When Brooke Bagnall ’14 walks into the school cafeteria around midday to buy her lunch, more than a quarter of the options available to other students are off limits for her. Bagnall is one of a sizable group of vegetarian students who abstain from eating meat, while trying to consume their necessary nutrients from the school cafeteria.
Vegetarianism is thought to stem back from ancient Greece in the 6th Century BCE. After being abandoned for an era, the practice reemerged and has continuously grown through the centuries, culminating in majorly revived movements prominent in the United Kingdom and United States, as a result of progressive nutritional, food-safety, ethical, and environmental concerns. Now, 7.3 million people in the United States are vegetarians, according to Vegetarian Times, an online vegetarian newspaper, about 22.8 million more Americans follow “vegetarian-inclined diets.” Though the definition varies throughout different countries and cultures, the popular guideline followed by most vegetarians is abstaining from meat, fish, and poultry.
Kate Kushi ’14, who was raised a vegetarian, said, “We have a pretty amazing cafeteria for a high school, but there definitely aren’t as many vegetarian options as I would hope for. And sometimes there isn’t a lot of variety. You know, it’s usually pasta all the time. I really enjoy the vegetarian selection that I eat from, but I wish there was more.”
On the other hand, vegetarian Emma Pasarow ’14 is satisfied with the amount and variety of protein-rich foods she is able to choose from in the cafeteria. After picking up the environmentally conscious practice from her vegetarian father, Pasarow has found that she can get along fine at school as long as she sticks to the same protein-rich staples every day.
“When I started it was pretty hard,” Pasarow said. Now, I usually hit up the salad bar, which has a lot of options. And I have apples and peanut butter, a lot of peanut butter, because of the protein. You have to work out a system.”
As long as she eats nutrient-rich foods like tofu, lentils, beans, soy, nuts, and yogurt later in the day at home, Pasarow is confident that she gets the protein, iron, and calcium she needs each day.
Many vegetarians even find themselves taking a step further in the direction of veganism. Vegans abstain from the use and consumption of all animal products.
Johnny Felker ’14, a four-year vegan, said, “I became a vegetarian about four years ago because I was convinced by a friend of mine that it would be a healthy choice to do so. After about a month of trying it out I further researched it and realized just how brutal and barbaric the meat and dairy industries really are so I decided to go vegan, with the exception of eggs occasionally, in protest of those said industries.”
A large concentration of these anything-but-meat-eaters is located in health-conscious Los Angeles, a movement which is reflected in the student body of Harvard-Westlake. Whether vegetarian students have been decidedly vegetarian since an early age, or have more recently picked up the trend, they all rely on the same source: the school cafeteria. Unless a student brings their own food from home, the cafeteria’s job is to provide for all types of student diets, supplying students with the nutrients necessary for them to have a healthy lifestyle and perform to the best abilities.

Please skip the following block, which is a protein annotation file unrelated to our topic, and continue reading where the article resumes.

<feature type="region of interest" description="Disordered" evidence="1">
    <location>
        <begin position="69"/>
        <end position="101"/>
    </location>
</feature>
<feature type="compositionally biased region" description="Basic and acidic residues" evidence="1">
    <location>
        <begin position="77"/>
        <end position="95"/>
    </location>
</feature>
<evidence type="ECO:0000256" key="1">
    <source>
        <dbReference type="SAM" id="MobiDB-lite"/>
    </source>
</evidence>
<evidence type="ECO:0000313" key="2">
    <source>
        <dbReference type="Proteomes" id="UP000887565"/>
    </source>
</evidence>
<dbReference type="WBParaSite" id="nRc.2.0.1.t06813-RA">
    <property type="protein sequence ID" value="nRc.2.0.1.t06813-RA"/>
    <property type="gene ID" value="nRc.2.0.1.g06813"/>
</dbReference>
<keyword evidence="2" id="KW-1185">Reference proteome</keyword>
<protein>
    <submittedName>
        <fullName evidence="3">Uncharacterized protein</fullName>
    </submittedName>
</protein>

Vegetarians are responsible for attaining all the nutrients they are not able to directly consume from meat, especially their proteins, iron, and calcium. Since only a small amount of students at Harvard-Westlake are vegetarian, it is inevitable that the cafeteria cannot focus soley on catering to these specific diets.
Cafeteria workers feel that they offer a sizeable number of choices for vegetarians, though many of these foods like rice, pasta and fruit are presented for students with any type of diet, and are not specifically oriented towards providing nutrients which vegetarians usually lack. While the cafeteria sells certain bars, nuts, yogurt, salad toppings and soymilk, common items that vegetarians try to implement in their diets, the dining hall does not usually prepare vegetarian versions of foods which can substitute for meat dishes such as soy or tofu hot dogs, tofu egg scrambles, soy chicken nuggets or dairy-free ice cream like Tofutti. However, cafeteria worker Phairot Janthep made it clear that the cafeteria does attempt to provide hot, substantial meals for vegetarians. The problem is that very few people buy veggie burgers or tofu when these types of foods are offered, and so the cafeteria has cut back on preparing these sorts of items.
“As far as being vegan goes, I find myself being left with a choice between an exciting bowl of plain rice or a scrumptious bag of sunchips every day, which has started to get on my nerves,” Felker said.
Though this is most likely due to the much smaller ratio of vegetarians to non-vegetarians at Harvard-Westlake, the cafeteria itself has never heard a complaint from this student population.
“It’s not the healthiest option, but I don’t mind eating pizza or fries for lunch every day,” Bagnall said.